My .02 is to pipe it now when it is easy and brand new. Does the stratification occur in boiler corners? Perhaps, but if piped together and a balancing pipe installed back to the feed, you have covered all the bases.
When you visit a previous installation are many piped together?
No, but remember they are all a bid job, and it costs more and takes more time AND is not a plumbing requirement.....so that may be why you don't see it as much.
Old steam guys were famous for the dual AND balance piping, and probably they knew more than many of us.
I can assure you that when you rebuild a boiler and are pressure washing and cleaning out the internals, there is a sediment layer and packed-in corners where they aren't piped.
Velocity is less, so sediment occurs and over time can be substantial, depending on water quality and chemistry of the source. Do a pH test of the source if you can, and one of the boiler water....that is a good start.
Also, those plugs will come out very easily now, don't think so 30 years from now. Also replace the damned plugs with a nipple and a cap or valve if you choose to not pipe the two together. They should ship them with a 3" nipple and a cap, because anyone who has had to remove an old plug will be very skilled in the 4 letter word category. 'Fire wrench', rotary tools, sawzall, punches, heavy gloves and about an hour per plug on an especially good day. It may look pretty to have a flush plug, but it is a hidden PITA to everyone who works on it.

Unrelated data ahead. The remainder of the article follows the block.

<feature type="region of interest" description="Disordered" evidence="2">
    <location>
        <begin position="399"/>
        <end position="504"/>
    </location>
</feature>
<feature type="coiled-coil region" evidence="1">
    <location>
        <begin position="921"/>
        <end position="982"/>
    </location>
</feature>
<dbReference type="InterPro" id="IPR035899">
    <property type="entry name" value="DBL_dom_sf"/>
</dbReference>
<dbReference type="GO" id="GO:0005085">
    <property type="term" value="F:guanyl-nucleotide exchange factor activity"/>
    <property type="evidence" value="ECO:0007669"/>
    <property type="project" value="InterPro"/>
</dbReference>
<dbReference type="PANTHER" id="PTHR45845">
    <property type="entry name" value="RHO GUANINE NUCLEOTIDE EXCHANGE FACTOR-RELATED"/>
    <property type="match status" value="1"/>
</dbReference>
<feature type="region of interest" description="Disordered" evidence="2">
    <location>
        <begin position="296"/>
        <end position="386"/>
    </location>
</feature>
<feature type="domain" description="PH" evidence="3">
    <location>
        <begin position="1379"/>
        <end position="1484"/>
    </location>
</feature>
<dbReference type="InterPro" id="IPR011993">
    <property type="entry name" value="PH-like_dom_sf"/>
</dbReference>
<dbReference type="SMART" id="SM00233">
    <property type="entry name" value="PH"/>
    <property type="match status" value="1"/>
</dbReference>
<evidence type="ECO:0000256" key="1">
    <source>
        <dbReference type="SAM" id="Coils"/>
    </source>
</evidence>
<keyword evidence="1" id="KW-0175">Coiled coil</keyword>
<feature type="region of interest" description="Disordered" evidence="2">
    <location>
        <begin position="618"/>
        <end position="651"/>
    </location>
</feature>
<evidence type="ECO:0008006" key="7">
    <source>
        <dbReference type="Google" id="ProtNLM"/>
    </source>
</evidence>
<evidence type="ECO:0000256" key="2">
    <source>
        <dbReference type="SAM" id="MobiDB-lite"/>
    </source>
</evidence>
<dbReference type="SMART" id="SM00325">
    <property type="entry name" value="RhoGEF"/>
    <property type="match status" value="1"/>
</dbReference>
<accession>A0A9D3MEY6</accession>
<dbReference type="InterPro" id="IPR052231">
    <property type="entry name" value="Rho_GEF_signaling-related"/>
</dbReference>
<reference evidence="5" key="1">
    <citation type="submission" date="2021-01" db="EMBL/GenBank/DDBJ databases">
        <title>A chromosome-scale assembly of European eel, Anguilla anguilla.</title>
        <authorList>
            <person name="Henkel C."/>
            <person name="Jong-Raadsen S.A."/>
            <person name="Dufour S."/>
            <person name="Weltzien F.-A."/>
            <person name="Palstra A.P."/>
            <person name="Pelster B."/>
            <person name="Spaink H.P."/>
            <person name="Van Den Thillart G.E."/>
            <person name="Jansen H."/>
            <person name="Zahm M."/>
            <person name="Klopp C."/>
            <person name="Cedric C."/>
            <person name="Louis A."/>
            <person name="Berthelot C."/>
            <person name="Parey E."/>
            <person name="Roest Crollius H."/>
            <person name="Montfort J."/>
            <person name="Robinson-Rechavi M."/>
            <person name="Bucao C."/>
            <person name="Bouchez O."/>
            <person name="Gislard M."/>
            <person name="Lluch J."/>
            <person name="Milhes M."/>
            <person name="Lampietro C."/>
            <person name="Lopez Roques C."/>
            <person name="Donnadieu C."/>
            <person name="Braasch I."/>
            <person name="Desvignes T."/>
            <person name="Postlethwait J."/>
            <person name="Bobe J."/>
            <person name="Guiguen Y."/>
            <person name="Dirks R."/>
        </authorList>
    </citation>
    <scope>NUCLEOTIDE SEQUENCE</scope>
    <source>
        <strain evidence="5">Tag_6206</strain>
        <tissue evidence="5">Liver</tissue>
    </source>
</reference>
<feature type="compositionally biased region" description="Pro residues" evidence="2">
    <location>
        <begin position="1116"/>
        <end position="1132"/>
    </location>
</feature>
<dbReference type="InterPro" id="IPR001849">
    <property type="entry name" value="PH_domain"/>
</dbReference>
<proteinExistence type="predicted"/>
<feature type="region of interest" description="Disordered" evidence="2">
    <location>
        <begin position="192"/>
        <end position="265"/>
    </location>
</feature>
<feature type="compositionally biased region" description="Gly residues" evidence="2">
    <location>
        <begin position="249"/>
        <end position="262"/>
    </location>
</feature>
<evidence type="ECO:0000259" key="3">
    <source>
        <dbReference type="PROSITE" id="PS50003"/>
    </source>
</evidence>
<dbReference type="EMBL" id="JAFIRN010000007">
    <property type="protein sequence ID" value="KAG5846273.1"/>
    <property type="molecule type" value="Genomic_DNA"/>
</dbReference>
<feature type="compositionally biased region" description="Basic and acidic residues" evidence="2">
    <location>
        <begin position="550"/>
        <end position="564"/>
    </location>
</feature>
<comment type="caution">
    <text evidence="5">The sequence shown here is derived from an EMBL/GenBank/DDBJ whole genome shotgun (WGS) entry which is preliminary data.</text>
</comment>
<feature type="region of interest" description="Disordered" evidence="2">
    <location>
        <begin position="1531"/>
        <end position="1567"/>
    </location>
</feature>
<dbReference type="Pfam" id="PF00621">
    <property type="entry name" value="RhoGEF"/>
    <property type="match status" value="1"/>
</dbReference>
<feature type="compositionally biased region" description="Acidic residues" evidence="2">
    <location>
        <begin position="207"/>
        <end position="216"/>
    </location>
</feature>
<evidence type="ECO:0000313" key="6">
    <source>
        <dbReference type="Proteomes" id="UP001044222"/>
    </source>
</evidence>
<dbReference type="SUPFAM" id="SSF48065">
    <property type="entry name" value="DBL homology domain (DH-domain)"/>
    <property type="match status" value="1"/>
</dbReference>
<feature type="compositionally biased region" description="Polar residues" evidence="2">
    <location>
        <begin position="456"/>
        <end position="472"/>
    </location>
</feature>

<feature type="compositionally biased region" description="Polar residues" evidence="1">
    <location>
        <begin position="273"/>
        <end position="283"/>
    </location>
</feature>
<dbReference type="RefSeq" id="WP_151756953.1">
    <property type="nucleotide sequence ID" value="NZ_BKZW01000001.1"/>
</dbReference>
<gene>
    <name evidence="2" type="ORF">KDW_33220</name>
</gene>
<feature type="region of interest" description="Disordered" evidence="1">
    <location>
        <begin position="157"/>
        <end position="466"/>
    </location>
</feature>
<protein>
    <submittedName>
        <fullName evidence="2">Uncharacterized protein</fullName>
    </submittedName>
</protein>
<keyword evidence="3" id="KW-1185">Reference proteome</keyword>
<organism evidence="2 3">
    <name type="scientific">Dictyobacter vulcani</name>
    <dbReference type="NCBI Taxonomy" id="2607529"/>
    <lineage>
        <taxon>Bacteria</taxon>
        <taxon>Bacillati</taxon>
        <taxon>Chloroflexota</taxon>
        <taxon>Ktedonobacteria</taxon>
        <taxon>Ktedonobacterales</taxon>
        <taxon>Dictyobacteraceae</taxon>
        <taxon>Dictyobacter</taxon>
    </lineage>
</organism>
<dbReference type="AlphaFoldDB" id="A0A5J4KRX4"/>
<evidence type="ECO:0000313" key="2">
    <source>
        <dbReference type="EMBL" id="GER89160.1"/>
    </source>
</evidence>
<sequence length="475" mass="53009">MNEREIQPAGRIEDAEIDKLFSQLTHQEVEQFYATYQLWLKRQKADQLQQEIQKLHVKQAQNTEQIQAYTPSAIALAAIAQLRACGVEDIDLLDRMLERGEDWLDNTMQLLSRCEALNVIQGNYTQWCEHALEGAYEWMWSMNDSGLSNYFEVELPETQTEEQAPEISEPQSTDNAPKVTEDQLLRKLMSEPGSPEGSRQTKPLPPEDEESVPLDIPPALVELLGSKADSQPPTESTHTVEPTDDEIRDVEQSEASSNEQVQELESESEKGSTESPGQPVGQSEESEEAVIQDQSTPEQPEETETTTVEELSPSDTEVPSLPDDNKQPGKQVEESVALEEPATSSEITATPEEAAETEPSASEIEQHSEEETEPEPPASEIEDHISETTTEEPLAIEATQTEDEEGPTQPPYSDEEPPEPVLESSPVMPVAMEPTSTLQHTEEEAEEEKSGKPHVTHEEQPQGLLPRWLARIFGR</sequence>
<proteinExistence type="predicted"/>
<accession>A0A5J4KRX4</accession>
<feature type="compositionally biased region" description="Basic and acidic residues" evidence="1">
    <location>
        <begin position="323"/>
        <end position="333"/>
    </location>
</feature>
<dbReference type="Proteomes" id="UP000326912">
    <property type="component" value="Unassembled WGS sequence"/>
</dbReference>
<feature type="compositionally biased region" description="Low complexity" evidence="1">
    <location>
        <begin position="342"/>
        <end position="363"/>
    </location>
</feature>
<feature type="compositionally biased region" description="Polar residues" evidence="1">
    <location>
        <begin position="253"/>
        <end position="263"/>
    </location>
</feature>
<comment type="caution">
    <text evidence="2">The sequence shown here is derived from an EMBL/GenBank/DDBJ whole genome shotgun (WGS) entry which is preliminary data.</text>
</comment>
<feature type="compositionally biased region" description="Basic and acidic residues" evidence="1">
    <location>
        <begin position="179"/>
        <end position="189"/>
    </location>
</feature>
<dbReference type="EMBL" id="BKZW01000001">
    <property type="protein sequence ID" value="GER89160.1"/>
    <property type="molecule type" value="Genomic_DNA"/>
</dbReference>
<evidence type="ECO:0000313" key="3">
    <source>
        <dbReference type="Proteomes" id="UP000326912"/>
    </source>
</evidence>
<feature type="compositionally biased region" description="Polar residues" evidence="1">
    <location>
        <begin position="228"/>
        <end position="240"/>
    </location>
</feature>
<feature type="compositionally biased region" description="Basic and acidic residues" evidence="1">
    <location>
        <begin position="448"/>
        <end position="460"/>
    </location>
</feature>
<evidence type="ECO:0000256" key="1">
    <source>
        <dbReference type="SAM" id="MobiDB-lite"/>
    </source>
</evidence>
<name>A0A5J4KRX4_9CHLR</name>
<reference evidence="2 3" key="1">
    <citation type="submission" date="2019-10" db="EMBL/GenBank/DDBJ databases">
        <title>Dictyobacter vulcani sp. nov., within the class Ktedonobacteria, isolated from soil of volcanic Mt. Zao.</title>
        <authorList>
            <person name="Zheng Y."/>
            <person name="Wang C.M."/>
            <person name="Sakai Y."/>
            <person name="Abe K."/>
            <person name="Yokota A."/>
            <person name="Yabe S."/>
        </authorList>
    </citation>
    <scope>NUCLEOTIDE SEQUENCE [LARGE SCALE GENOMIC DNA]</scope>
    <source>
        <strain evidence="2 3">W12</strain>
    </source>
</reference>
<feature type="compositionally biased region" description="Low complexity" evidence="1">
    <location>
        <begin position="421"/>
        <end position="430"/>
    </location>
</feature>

Koker must be disconnected by now, Dewey, remember to put that boiler in a position so that both ash doors will open when it sits flat on the surface. If we had time it would be mush easier to pour a pad larger than the unit dimensions to keep it dry on the bottom if there were water on the floor. If it's dry, no big deal.
On the boiler drain installed in one side taping: just use 'T' or an elbow that allows 1.5"X3/4"1.5". The 't' is usually much easier to find, but the elbow looks more 'pro.'